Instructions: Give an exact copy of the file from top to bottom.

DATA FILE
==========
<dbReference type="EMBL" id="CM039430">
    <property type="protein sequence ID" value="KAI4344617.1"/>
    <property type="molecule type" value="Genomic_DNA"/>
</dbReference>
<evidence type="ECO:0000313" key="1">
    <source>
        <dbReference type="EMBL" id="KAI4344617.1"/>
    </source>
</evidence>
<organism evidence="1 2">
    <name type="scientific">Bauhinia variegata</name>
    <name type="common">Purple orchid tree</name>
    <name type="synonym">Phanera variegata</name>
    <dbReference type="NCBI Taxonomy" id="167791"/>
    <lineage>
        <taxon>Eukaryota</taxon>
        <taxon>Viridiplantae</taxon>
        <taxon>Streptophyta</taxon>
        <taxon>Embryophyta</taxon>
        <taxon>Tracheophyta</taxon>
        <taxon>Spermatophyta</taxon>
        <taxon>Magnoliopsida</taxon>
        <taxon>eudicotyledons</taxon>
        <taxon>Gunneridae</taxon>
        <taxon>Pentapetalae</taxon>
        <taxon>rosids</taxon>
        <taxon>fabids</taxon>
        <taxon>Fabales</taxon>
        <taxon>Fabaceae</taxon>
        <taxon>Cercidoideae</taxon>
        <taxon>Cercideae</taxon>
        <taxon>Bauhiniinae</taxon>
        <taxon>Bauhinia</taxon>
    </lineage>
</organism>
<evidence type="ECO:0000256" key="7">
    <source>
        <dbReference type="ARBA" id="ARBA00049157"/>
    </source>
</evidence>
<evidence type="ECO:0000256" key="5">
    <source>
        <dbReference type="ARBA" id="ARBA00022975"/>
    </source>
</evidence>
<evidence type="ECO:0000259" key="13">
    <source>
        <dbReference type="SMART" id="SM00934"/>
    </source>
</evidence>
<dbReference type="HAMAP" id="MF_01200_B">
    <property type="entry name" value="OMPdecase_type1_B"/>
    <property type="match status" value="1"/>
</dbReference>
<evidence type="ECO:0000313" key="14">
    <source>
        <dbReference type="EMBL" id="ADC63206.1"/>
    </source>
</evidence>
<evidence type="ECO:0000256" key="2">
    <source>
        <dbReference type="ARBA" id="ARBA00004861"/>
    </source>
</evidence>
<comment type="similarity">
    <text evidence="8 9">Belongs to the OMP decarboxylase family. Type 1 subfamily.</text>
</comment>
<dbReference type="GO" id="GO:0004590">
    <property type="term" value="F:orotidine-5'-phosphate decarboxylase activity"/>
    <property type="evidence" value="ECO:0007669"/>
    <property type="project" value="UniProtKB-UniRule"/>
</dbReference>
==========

<dbReference type="EMBL" id="CM039430">
    <property type="protein sequence ID" value="KAI4344617.1"/>
    <property type="molecule type" value="Genomic_DNA"/>
</dbReference>
<evidence type="ECO:0000313" key="1">
    <source>
        <dbReference type="EMBL" id="KAI4344617.1"/>
    </source>
</evidence>
<organism evidence="1 2">
    <name type="scientific">Bauhinia variegata</name>
    <name type="common">Purple orchid tree</name>
    <name type="synonym">Phanera variegata</name>
    <dbReference type="NCBI Taxonomy" id="167791"/>
    <lineage>
        <taxon>Eukaryota</taxon>
        <taxon>Viridiplantae</taxon>
        <taxon>Streptophyta</taxon>
        <taxon>Embryophyta</taxon>
        <taxon>Tracheophyta</taxon>
        <taxon>Spermatophyta</taxon>
        <taxon>Magnoliopsida</taxon>
        <taxon>eudicotyledons</taxon>
        <taxon>Gunneridae</taxon>
        <taxon>Pentapetalae</taxon>
        <taxon>rosids</taxon>
        <taxon>fabids</taxon>
        <taxon>Fabales</taxon>
        <taxon>Fabaceae</taxon>
        <taxon>Cercidoideae</taxon>
        <taxon>Cercideae</taxon>
        <taxon>Bauhiniinae</taxon>
        <taxon>Bauhinia</taxon>
    </lineage>
</organism>
<evidence type="ECO:0000256" key="7">
    <source>
        <dbReference type="ARBA" id="ARBA00049157"/>
    </source>
</evidence>
<evidence type="ECO:0000256" key="5">
    <source>
        <dbReference type="ARBA" id="ARBA00022975"/>
    </source>
</evidence>
<evidence type="ECO:0000259" key="13">
    <source>
        <dbReference type="SMART" id="SM00934"/>
    </source>
</evidence>
<dbReference type="HAMAP" id="MF_01200_B">
    <property type="entry name" value="OMPdecase_type1_B"/>
    <property type="match status" value="1"/>
</dbReference>
<evidence type="ECO:0000313" key="14">
    <source>
        <dbReference type="EMBL" id="ADC63206.1"/>
    </source>
</evidence>
<evidence type="ECO:0000256" key="2">
    <source>
        <dbReference type="ARBA" id="ARBA00004861"/>
    </source>
</evidence>
<comment type="similarity">
    <text evidence="8 9">Belongs to the OMP decarboxylase family. Type 1 subfamily.</text>
</comment>
<dbReference type="GO" id="GO:0004590">
    <property type="term" value="F:orotidine-5'-phosphate decarboxylase activity"/>
    <property type="evidence" value="ECO:0007669"/>
    <property type="project" value="UniProtKB-UniRule"/>
</dbReference>